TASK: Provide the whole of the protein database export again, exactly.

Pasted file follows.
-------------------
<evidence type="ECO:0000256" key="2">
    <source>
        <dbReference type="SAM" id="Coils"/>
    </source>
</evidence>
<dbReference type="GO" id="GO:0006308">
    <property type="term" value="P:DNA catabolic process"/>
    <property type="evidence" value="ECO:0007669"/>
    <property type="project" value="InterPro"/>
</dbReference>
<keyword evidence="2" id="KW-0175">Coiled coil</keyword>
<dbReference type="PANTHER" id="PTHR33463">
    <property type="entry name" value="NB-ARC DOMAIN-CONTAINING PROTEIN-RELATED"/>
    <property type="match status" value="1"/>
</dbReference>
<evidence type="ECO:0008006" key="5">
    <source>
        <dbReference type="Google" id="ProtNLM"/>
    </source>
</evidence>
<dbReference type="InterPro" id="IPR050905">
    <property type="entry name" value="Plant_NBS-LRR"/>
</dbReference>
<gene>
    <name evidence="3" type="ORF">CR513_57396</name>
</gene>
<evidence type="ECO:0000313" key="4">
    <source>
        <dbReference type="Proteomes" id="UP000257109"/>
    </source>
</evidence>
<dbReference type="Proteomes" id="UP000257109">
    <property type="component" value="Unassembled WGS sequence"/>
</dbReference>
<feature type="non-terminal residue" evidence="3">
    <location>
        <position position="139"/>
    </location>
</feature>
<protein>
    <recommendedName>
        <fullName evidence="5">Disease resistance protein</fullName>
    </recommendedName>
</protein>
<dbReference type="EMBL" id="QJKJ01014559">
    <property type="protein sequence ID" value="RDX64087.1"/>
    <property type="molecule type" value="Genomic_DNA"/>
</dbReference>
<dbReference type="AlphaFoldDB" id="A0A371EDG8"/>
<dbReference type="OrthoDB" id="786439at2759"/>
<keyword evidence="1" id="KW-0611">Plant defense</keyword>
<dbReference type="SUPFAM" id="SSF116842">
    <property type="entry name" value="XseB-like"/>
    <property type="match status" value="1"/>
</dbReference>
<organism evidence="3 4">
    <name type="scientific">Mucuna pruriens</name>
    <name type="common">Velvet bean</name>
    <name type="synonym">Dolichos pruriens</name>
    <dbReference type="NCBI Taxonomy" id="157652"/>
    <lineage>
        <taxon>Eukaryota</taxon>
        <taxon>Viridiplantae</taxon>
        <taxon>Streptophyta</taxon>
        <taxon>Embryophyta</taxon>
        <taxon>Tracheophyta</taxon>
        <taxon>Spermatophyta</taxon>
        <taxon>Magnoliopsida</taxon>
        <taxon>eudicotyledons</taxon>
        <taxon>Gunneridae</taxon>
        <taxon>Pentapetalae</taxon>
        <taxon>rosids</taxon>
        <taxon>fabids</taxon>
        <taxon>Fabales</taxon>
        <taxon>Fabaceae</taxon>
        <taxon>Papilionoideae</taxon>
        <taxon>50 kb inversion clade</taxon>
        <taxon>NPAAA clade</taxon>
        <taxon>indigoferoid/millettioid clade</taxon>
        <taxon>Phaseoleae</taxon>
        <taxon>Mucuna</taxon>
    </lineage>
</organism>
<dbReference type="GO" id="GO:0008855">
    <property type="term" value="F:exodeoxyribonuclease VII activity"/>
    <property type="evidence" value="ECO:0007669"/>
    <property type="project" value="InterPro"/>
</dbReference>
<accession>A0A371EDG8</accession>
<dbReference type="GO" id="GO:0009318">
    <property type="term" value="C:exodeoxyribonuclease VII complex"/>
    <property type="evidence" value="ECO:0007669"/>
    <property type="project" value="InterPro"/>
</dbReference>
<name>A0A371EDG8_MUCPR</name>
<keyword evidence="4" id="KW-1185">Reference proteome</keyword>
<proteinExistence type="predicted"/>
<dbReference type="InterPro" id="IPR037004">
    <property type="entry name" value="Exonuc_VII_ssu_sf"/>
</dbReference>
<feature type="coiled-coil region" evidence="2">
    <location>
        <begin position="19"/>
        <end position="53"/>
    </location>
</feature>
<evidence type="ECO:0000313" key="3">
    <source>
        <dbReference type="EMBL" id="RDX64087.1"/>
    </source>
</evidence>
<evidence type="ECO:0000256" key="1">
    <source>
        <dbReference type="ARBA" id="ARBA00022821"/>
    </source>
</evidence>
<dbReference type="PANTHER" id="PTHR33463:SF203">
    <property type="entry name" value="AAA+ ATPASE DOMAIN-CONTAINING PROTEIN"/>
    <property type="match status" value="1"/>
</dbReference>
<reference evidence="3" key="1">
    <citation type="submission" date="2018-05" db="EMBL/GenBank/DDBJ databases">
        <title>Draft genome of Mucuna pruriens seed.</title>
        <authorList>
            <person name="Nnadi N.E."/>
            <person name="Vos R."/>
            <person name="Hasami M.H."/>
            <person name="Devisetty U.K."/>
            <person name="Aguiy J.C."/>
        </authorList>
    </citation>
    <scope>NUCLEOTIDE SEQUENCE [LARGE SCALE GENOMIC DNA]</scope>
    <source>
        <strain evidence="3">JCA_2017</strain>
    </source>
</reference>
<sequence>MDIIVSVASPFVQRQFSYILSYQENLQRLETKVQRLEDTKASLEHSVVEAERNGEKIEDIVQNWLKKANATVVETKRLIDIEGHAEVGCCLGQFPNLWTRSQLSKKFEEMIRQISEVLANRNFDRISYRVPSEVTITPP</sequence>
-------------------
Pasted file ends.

<evidence type="ECO:0000256" key="2">
    <source>
        <dbReference type="SAM" id="Coils"/>
    </source>
</evidence>
<dbReference type="GO" id="GO:0006308">
    <property type="term" value="P:DNA catabolic process"/>
    <property type="evidence" value="ECO:0007669"/>
    <property type="project" value="InterPro"/>
</dbReference>
<keyword evidence="2" id="KW-0175">Coiled coil</keyword>
<dbReference type="PANTHER" id="PTHR33463">
    <property type="entry name" value="NB-ARC DOMAIN-CONTAINING PROTEIN-RELATED"/>
    <property type="match status" value="1"/>
</dbReference>
<evidence type="ECO:0008006" key="5">
    <source>
        <dbReference type="Google" id="ProtNLM"/>
    </source>
</evidence>
<dbReference type="InterPro" id="IPR050905">
    <property type="entry name" value="Plant_NBS-LRR"/>
</dbReference>
<gene>
    <name evidence="3" type="ORF">CR513_57396</name>
</gene>
<evidence type="ECO:0000313" key="4">
    <source>
        <dbReference type="Proteomes" id="UP000257109"/>
    </source>
</evidence>
<dbReference type="Proteomes" id="UP000257109">
    <property type="component" value="Unassembled WGS sequence"/>
</dbReference>
<feature type="non-terminal residue" evidence="3">
    <location>
        <position position="139"/>
    </location>
</feature>
<protein>
    <recommendedName>
        <fullName evidence="5">Disease resistance protein</fullName>
    </recommendedName>
</protein>
<dbReference type="EMBL" id="QJKJ01014559">
    <property type="protein sequence ID" value="RDX64087.1"/>
    <property type="molecule type" value="Genomic_DNA"/>
</dbReference>
<dbReference type="AlphaFoldDB" id="A0A371EDG8"/>
<dbReference type="OrthoDB" id="786439at2759"/>
<keyword evidence="1" id="KW-0611">Plant defense</keyword>
<dbReference type="SUPFAM" id="SSF116842">
    <property type="entry name" value="XseB-like"/>
    <property type="match status" value="1"/>
</dbReference>
<organism evidence="3 4">
    <name type="scientific">Mucuna pruriens</name>
    <name type="common">Velvet bean</name>
    <name type="synonym">Dolichos pruriens</name>
    <dbReference type="NCBI Taxonomy" id="157652"/>
    <lineage>
        <taxon>Eukaryota</taxon>
        <taxon>Viridiplantae</taxon>
        <taxon>Streptophyta</taxon>
        <taxon>Embryophyta</taxon>
        <taxon>Tracheophyta</taxon>
        <taxon>Spermatophyta</taxon>
        <taxon>Magnoliopsida</taxon>
        <taxon>eudicotyledons</taxon>
        <taxon>Gunneridae</taxon>
        <taxon>Pentapetalae</taxon>
        <taxon>rosids</taxon>
        <taxon>fabids</taxon>
        <taxon>Fabales</taxon>
        <taxon>Fabaceae</taxon>
        <taxon>Papilionoideae</taxon>
        <taxon>50 kb inversion clade</taxon>
        <taxon>NPAAA clade</taxon>
        <taxon>indigoferoid/millettioid clade</taxon>
        <taxon>Phaseoleae</taxon>
        <taxon>Mucuna</taxon>
    </lineage>
</organism>
<dbReference type="GO" id="GO:0008855">
    <property type="term" value="F:exodeoxyribonuclease VII activity"/>
    <property type="evidence" value="ECO:0007669"/>
    <property type="project" value="InterPro"/>
</dbReference>
<accession>A0A371EDG8</accession>
<dbReference type="GO" id="GO:0009318">
    <property type="term" value="C:exodeoxyribonuclease VII complex"/>
    <property type="evidence" value="ECO:0007669"/>
    <property type="project" value="InterPro"/>
</dbReference>
<name>A0A371EDG8_MUCPR</name>
<keyword evidence="4" id="KW-1185">Reference proteome</keyword>
<proteinExistence type="predicted"/>
<dbReference type="InterPro" id="IPR037004">
    <property type="entry name" value="Exonuc_VII_ssu_sf"/>
</dbReference>
<feature type="coiled-coil region" evidence="2">
    <location>
        <begin position="19"/>
        <end position="53"/>
    </location>
</feature>
<evidence type="ECO:0000313" key="3">
    <source>
        <dbReference type="EMBL" id="RDX64087.1"/>
    </source>
</evidence>
<evidence type="ECO:0000256" key="1">
    <source>
        <dbReference type="ARBA" id="ARBA00022821"/>
    </source>
</evidence>
<dbReference type="PANTHER" id="PTHR33463:SF203">
    <property type="entry name" value="AAA+ ATPASE DOMAIN-CONTAINING PROTEIN"/>
    <property type="match status" value="1"/>
</dbReference>
<reference evidence="3" key="1">
    <citation type="submission" date="2018-05" db="EMBL/GenBank/DDBJ databases">
        <title>Draft genome of Mucuna pruriens seed.</title>
        <authorList>
            <person name="Nnadi N.E."/>
            <person name="Vos R."/>
            <person name="Hasami M.H."/>
            <person name="Devisetty U.K."/>
            <person name="Aguiy J.C."/>
        </authorList>
    </citation>
    <scope>NUCLEOTIDE SEQUENCE [LARGE SCALE GENOMIC DNA]</scope>
    <source>
        <strain evidence="3">JCA_2017</strain>
    </source>
</reference>
<sequence>MDIIVSVASPFVQRQFSYILSYQENLQRLETKVQRLEDTKASLEHSVVEAERNGEKIEDIVQNWLKKANATVVETKRLIDIEGHAEVGCCLGQFPNLWTRSQLSKKFEEMIRQISEVLANRNFDRISYRVPSEVTITPP</sequence>